This is the most debated topic. What is the correlation between cognition and speech and language development? In my opinion, both are interrelated. One cannot develop without the other. Kids require cognitive skills such as attention to grasp the sounds made by the mother. They need to process and store these in their long and short-term memory for further use. They need to differentiate between sounds. Build vocabulary and form patterns. This pattern-building skill will help kids to learn the grammar of the language. Understanding the sentence structure, pattern of sentences, etc. In later stages, cognitive skills such as problem-solving, feelings, understanding body language, decision making will help them build relationships with peers. It will also help them during play. Reasoning and logic will help kids to understand academic as well as everyday aspects. For example, why does it rain, or why do we eat food?

But, cognition is also dependent on language. For example, if language isn’t developing typically, but cognition is intact. Kids cannot express their logic or reasoning. The means of expressing cognition is through language. Until the age of 3 years, it is difficult to differentiate between cognition and language.

You can read more about development milestones here: Milestones 

Impact of cognition on speech

Delayed cognitive skills can cause a delay in understanding language. This means, understanding different concepts such as prepositions, following directions, and adjectives. This will in turn lead to a delay in talking. They may also have academic difficulties. Kids will also face difficulty with reasoning, forming relations, and understanding social rules. Cognition affects overall development in children.


How to develop cognition?

The importance of interaction and play with your child has been stressed in various blogs by 1specialplace. By playing and interacting with them, you are fostering not only their language skills but also cognition. Some more points are:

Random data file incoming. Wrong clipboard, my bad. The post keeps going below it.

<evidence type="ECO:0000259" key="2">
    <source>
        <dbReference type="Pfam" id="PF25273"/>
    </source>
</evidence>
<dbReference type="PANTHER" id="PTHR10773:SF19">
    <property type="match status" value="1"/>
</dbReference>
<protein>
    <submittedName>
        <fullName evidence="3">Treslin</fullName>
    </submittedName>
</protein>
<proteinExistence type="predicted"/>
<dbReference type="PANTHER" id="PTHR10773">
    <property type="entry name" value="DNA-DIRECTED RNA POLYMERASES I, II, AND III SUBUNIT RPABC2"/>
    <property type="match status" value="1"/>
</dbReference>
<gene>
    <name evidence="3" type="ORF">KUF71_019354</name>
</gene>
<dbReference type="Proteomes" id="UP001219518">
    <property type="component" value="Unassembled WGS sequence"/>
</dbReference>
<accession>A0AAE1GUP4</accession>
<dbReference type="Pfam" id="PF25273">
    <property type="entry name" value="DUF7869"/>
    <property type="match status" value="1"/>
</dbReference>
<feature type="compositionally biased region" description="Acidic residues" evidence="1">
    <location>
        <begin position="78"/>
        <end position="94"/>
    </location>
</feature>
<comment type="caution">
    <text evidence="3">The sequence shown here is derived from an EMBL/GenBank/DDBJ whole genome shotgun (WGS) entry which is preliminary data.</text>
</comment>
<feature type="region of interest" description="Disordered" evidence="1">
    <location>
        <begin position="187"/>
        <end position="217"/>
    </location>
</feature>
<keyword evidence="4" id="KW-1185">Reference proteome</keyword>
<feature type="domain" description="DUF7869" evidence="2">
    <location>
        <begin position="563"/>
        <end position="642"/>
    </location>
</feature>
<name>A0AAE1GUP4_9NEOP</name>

1. Let your baby explore toys and move
  2. Singing and reading
  3. Answering why questions
  4. Talking to them
  5. Provide them with choices and help them make thoughtful decisions.
  6. Let them figure things out. You can provide a gentle nudge and push here and there. Don’t solve problems for them. Encourage them to think instead.
  7. Let them make mistakes. Yes, you heard that right. This will develop their problem-solving skill.
  8. Creative activities and pretend play.


Red flags for identifying cognitive delay:

If your child misses several other milestones such as a late walker or late talker then a cognitive delay is also suspected. But this is not always the case. Some other signs could be, a delay in understanding language. Delay in talking. Skills like object permanence cause and effect or imitation have not developed. It is important to visit a pediatrician and SLP in this case. Early intervention and treatment will reduce the impact on overall development.

To conclude, kids with delays in cognition will have difficulty in a broad range of skills. These include language and academics.  Treatment and early intervention will help them immensely. It will bridge the gap between cognition and speech development of your child. If you are a parent, I hope this information helped you understand what is going on with your child. If you are a therapist, you can use this to counsel your clients. It is up to us to help families understand the depth of a child’s issues. We provide hope that therapy, along with consistent parental commitment, can make a huge difference!